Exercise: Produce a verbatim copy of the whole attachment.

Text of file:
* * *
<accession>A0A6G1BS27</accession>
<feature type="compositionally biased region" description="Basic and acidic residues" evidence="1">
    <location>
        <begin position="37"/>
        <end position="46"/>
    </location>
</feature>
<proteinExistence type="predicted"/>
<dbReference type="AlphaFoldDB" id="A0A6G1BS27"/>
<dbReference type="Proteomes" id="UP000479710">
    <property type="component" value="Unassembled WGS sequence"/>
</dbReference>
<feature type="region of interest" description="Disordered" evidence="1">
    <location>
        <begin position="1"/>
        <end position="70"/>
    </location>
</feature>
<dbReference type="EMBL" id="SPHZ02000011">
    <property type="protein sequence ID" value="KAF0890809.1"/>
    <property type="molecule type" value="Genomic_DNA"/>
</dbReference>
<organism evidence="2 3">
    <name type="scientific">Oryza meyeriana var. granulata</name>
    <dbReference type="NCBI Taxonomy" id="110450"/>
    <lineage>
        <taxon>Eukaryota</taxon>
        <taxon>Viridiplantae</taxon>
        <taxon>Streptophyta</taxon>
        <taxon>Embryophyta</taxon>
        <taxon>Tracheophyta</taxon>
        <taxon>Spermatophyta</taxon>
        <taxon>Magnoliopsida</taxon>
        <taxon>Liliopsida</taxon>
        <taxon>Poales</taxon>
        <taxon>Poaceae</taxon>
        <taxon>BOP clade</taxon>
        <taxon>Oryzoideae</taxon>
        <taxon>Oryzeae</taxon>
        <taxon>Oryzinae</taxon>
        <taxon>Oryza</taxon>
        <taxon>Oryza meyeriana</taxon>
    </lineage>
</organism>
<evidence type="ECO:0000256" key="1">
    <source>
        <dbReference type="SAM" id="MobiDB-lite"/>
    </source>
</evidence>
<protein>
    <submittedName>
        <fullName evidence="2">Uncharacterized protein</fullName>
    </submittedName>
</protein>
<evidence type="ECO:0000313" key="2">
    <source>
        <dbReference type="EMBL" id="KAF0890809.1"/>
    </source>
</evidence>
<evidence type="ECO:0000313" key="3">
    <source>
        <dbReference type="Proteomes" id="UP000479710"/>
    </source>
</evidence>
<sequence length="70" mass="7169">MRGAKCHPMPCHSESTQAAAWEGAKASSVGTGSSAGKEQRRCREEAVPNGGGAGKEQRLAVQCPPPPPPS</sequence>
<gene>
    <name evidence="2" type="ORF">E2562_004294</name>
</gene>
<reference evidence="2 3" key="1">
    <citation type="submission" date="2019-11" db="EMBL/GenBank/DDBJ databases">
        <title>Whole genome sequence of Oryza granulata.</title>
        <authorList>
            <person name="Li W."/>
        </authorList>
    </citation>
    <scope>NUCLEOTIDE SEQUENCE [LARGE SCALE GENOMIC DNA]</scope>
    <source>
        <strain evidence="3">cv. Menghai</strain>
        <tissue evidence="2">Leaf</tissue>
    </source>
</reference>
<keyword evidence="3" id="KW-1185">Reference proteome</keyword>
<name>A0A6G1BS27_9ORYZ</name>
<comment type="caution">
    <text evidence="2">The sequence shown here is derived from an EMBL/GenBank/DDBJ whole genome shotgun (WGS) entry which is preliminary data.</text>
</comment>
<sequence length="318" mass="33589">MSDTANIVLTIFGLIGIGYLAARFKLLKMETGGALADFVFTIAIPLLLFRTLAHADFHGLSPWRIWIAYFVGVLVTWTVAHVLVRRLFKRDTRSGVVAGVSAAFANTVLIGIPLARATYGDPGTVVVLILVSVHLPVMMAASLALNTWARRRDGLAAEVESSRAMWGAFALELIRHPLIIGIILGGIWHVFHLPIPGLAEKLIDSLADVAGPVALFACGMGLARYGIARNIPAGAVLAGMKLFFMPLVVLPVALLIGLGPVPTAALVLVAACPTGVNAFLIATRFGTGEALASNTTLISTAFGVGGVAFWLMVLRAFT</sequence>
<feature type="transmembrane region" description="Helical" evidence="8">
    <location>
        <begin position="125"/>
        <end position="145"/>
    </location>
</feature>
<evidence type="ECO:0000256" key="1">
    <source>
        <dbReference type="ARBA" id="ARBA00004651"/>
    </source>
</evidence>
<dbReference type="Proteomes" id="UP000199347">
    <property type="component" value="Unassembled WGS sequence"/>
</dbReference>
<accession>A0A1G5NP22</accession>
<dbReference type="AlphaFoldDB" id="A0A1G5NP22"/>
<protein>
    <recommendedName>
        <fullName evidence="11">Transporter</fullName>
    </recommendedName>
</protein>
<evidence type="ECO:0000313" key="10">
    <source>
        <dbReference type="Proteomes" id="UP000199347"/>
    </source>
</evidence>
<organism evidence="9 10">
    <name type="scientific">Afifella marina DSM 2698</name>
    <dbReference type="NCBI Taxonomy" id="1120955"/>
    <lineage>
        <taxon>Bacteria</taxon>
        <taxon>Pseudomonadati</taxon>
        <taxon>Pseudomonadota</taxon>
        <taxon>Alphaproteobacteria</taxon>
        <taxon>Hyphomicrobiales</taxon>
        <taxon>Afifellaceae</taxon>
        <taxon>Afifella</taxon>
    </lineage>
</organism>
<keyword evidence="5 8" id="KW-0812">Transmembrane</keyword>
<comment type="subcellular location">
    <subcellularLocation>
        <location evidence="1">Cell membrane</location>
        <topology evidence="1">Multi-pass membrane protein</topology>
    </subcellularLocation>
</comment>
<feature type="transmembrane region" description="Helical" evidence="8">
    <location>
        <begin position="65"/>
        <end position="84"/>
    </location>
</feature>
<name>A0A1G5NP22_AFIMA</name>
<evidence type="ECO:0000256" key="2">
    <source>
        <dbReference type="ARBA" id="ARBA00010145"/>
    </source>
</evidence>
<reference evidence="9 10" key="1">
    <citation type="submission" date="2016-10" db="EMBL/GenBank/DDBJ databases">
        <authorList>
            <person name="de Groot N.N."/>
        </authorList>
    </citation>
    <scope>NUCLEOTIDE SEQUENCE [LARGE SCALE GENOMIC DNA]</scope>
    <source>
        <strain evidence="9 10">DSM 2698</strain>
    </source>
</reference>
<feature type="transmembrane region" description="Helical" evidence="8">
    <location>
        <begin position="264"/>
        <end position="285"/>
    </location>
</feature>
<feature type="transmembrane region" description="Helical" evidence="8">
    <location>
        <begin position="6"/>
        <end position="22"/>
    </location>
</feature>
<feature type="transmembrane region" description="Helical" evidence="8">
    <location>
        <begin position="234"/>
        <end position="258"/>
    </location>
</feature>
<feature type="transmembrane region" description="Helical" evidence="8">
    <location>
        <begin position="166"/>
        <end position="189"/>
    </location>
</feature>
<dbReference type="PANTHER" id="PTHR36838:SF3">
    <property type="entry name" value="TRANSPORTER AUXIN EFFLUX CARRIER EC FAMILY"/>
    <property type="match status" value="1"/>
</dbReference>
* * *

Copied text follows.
<accession>A0A6G1BS27</accession>
<feature type="compositionally biased region" description="Basic and acidic residues" evidence="1">
    <location>
        <begin position="37"/>
        <end position="46"/>
    </location>
</feature>
<proteinExistence type="predicted"/>
<dbReference type="AlphaFoldDB" id="A0A6G1BS27"/>
<dbReference type="Proteomes" id="UP000479710">
    <property type="component" value="Unassembled WGS sequence"/>
</dbReference>
<feature type="region of interest" description="Disordered" evidence="1">
    <location>
        <begin position="1"/>
        <end position="70"/>
    </location>
</feature>
<dbReference type="EMBL" id="SPHZ02000011">
    <property type="protein sequence ID" value="KAF0890809.1"/>
    <property type="molecule type" value="Genomic_DNA"/>
</dbReference>
<organism evidence="2 3">
    <name type="scientific">Oryza meyeriana var. granulata</name>
    <dbReference type="NCBI Taxonomy" id="110450"/>
    <lineage>
        <taxon>Eukaryota</taxon>
        <taxon>Viridiplantae</taxon>
        <taxon>Streptophyta</taxon>
        <taxon>Embryophyta</taxon>
        <taxon>Tracheophyta</taxon>
        <taxon>Spermatophyta</taxon>
        <taxon>Magnoliopsida</taxon>
        <taxon>Liliopsida</taxon>
        <taxon>Poales</taxon>
        <taxon>Poaceae</taxon>
        <taxon>BOP clade</taxon>
        <taxon>Oryzoideae</taxon>
        <taxon>Oryzeae</taxon>
        <taxon>Oryzinae</taxon>
        <taxon>Oryza</taxon>
        <taxon>Oryza meyeriana</taxon>
    </lineage>
</organism>
<evidence type="ECO:0000256" key="1">
    <source>
        <dbReference type="SAM" id="MobiDB-lite"/>
    </source>
</evidence>
<protein>
    <submittedName>
        <fullName evidence="2">Uncharacterized protein</fullName>
    </submittedName>
</protein>
<evidence type="ECO:0000313" key="2">
    <source>
        <dbReference type="EMBL" id="KAF0890809.1"/>
    </source>
</evidence>
<evidence type="ECO:0000313" key="3">
    <source>
        <dbReference type="Proteomes" id="UP000479710"/>
    </source>
</evidence>
<sequence length="70" mass="7169">MRGAKCHPMPCHSESTQAAAWEGAKASSVGTGSSAGKEQRRCREEAVPNGGGAGKEQRLAVQCPPPPPPS</sequence>
<gene>
    <name evidence="2" type="ORF">E2562_004294</name>
</gene>
<reference evidence="2 3" key="1">
    <citation type="submission" date="2019-11" db="EMBL/GenBank/DDBJ databases">
        <title>Whole genome sequence of Oryza granulata.</title>
        <authorList>
            <person name="Li W."/>
        </authorList>
    </citation>
    <scope>NUCLEOTIDE SEQUENCE [LARGE SCALE GENOMIC DNA]</scope>
    <source>
        <strain evidence="3">cv. Menghai</strain>
        <tissue evidence="2">Leaf</tissue>
    </source>
</reference>
<keyword evidence="3" id="KW-1185">Reference proteome</keyword>
<name>A0A6G1BS27_9ORYZ</name>
<comment type="caution">
    <text evidence="2">The sequence shown here is derived from an EMBL/GenBank/DDBJ whole genome shotgun (WGS) entry which is preliminary data.</text>
</comment>
<sequence length="318" mass="33589">MSDTANIVLTIFGLIGIGYLAARFKLLKMETGGALADFVFTIAIPLLLFRTLAHADFHGLSPWRIWIAYFVGVLVTWTVAHVLVRRLFKRDTRSGVVAGVSAAFANTVLIGIPLARATYGDPGTVVVLILVSVHLPVMMAASLALNTWARRRDGLAAEVESSRAMWGAFALELIRHPLIIGIILGGIWHVFHLPIPGLAEKLIDSLADVAGPVALFACGMGLARYGIARNIPAGAVLAGMKLFFMPLVVLPVALLIGLGPVPTAALVLVAACPTGVNAFLIATRFGTGEALASNTTLISTAFGVGGVAFWLMVLRAFT</sequence>
<feature type="transmembrane region" description="Helical" evidence="8">
    <location>
        <begin position="125"/>
        <end position="145"/>
    </location>
</feature>
<evidence type="ECO:0000256" key="1">
    <source>
        <dbReference type="ARBA" id="ARBA00004651"/>
    </source>
</evidence>
<dbReference type="Proteomes" id="UP000199347">
    <property type="component" value="Unassembled WGS sequence"/>
</dbReference>
<accession>A0A1G5NP22</accession>
<dbReference type="AlphaFoldDB" id="A0A1G5NP22"/>
<protein>
    <recommendedName>
        <fullName evidence="11">Transporter</fullName>
    </recommendedName>
</protein>
<evidence type="ECO:0000313" key="10">
    <source>
        <dbReference type="Proteomes" id="UP000199347"/>
    </source>
</evidence>
<organism evidence="9 10">
    <name type="scientific">Afifella marina DSM 2698</name>
    <dbReference type="NCBI Taxonomy" id="1120955"/>
    <lineage>
        <taxon>Bacteria</taxon>
        <taxon>Pseudomonadati</taxon>
        <taxon>Pseudomonadota</taxon>
        <taxon>Alphaproteobacteria</taxon>
        <taxon>Hyphomicrobiales</taxon>
        <taxon>Afifellaceae</taxon>
        <taxon>Afifella</taxon>
    </lineage>
</organism>
<keyword evidence="5 8" id="KW-0812">Transmembrane</keyword>
<comment type="subcellular location">
    <subcellularLocation>
        <location evidence="1">Cell membrane</location>
        <topology evidence="1">Multi-pass membrane protein</topology>
    </subcellularLocation>
</comment>
<feature type="transmembrane region" description="Helical" evidence="8">
    <location>
        <begin position="65"/>
        <end position="84"/>
    </location>
</feature>
<name>A0A1G5NP22_AFIMA</name>
<evidence type="ECO:0000256" key="2">
    <source>
        <dbReference type="ARBA" id="ARBA00010145"/>
    </source>
</evidence>
<reference evidence="9 10" key="1">
    <citation type="submission" date="2016-10" db="EMBL/GenBank/DDBJ databases">
        <authorList>
            <person name="de Groot N.N."/>
        </authorList>
    </citation>
    <scope>NUCLEOTIDE SEQUENCE [LARGE SCALE GENOMIC DNA]</scope>
    <source>
        <strain evidence="9 10">DSM 2698</strain>
    </source>
</reference>
<feature type="transmembrane region" description="Helical" evidence="8">
    <location>
        <begin position="264"/>
        <end position="285"/>
    </location>
</feature>
<feature type="transmembrane region" description="Helical" evidence="8">
    <location>
        <begin position="6"/>
        <end position="22"/>
    </location>
</feature>
<feature type="transmembrane region" description="Helical" evidence="8">
    <location>
        <begin position="234"/>
        <end position="258"/>
    </location>
</feature>
<feature type="transmembrane region" description="Helical" evidence="8">
    <location>
        <begin position="166"/>
        <end position="189"/>
    </location>
</feature>
<dbReference type="PANTHER" id="PTHR36838:SF3">
    <property type="entry name" value="TRANSPORTER AUXIN EFFLUX CARRIER EC FAMILY"/>
    <property type="match status" value="1"/>
</dbReference>